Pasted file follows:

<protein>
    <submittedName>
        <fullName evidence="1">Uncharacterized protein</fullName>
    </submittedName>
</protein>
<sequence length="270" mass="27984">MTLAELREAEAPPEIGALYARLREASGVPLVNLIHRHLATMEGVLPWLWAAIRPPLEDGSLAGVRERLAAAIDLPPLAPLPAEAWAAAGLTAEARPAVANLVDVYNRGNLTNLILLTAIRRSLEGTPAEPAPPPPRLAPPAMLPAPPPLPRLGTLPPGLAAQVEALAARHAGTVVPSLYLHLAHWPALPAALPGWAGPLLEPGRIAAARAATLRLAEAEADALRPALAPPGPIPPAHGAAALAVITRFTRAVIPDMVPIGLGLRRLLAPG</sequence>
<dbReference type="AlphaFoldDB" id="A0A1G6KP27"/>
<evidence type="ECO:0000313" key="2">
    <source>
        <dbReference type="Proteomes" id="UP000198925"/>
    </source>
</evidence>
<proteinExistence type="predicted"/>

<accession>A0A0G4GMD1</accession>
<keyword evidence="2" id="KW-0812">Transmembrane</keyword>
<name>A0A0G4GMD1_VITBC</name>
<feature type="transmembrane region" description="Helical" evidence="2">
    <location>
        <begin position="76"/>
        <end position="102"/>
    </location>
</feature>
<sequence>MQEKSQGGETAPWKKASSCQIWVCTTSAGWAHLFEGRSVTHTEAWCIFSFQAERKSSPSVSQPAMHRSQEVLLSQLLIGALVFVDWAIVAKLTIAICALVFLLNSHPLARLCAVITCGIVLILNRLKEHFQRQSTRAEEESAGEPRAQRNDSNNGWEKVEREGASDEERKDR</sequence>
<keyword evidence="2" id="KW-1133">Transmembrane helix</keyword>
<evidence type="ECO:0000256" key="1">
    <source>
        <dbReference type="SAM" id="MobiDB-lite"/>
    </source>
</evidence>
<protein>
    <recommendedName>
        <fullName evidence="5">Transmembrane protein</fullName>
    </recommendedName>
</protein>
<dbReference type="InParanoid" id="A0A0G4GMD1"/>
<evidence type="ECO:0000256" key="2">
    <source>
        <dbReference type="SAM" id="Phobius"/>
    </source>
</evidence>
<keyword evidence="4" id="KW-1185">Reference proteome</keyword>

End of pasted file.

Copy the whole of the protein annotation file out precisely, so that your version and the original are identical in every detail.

<protein>
    <submittedName>
        <fullName evidence="1">Uncharacterized protein</fullName>
    </submittedName>
</protein>
<sequence length="270" mass="27984">MTLAELREAEAPPEIGALYARLREASGVPLVNLIHRHLATMEGVLPWLWAAIRPPLEDGSLAGVRERLAAAIDLPPLAPLPAEAWAAAGLTAEARPAVANLVDVYNRGNLTNLILLTAIRRSLEGTPAEPAPPPPRLAPPAMLPAPPPLPRLGTLPPGLAAQVEALAARHAGTVVPSLYLHLAHWPALPAALPGWAGPLLEPGRIAAARAATLRLAEAEADALRPALAPPGPIPPAHGAAALAVITRFTRAVIPDMVPIGLGLRRLLAPG</sequence>
<dbReference type="AlphaFoldDB" id="A0A1G6KP27"/>
<evidence type="ECO:0000313" key="2">
    <source>
        <dbReference type="Proteomes" id="UP000198925"/>
    </source>
</evidence>
<proteinExistence type="predicted"/>

<accession>A0A0G4GMD1</accession>
<keyword evidence="2" id="KW-0812">Transmembrane</keyword>
<name>A0A0G4GMD1_VITBC</name>
<feature type="transmembrane region" description="Helical" evidence="2">
    <location>
        <begin position="76"/>
        <end position="102"/>
    </location>
</feature>
<sequence>MQEKSQGGETAPWKKASSCQIWVCTTSAGWAHLFEGRSVTHTEAWCIFSFQAERKSSPSVSQPAMHRSQEVLLSQLLIGALVFVDWAIVAKLTIAICALVFLLNSHPLARLCAVITCGIVLILNRLKEHFQRQSTRAEEESAGEPRAQRNDSNNGWEKVEREGASDEERKDR</sequence>
<keyword evidence="2" id="KW-1133">Transmembrane helix</keyword>
<evidence type="ECO:0000256" key="1">
    <source>
        <dbReference type="SAM" id="MobiDB-lite"/>
    </source>
</evidence>
<protein>
    <recommendedName>
        <fullName evidence="5">Transmembrane protein</fullName>
    </recommendedName>
</protein>
<dbReference type="InParanoid" id="A0A0G4GMD1"/>
<evidence type="ECO:0000256" key="2">
    <source>
        <dbReference type="SAM" id="Phobius"/>
    </source>
</evidence>
<keyword evidence="4" id="KW-1185">Reference proteome</keyword>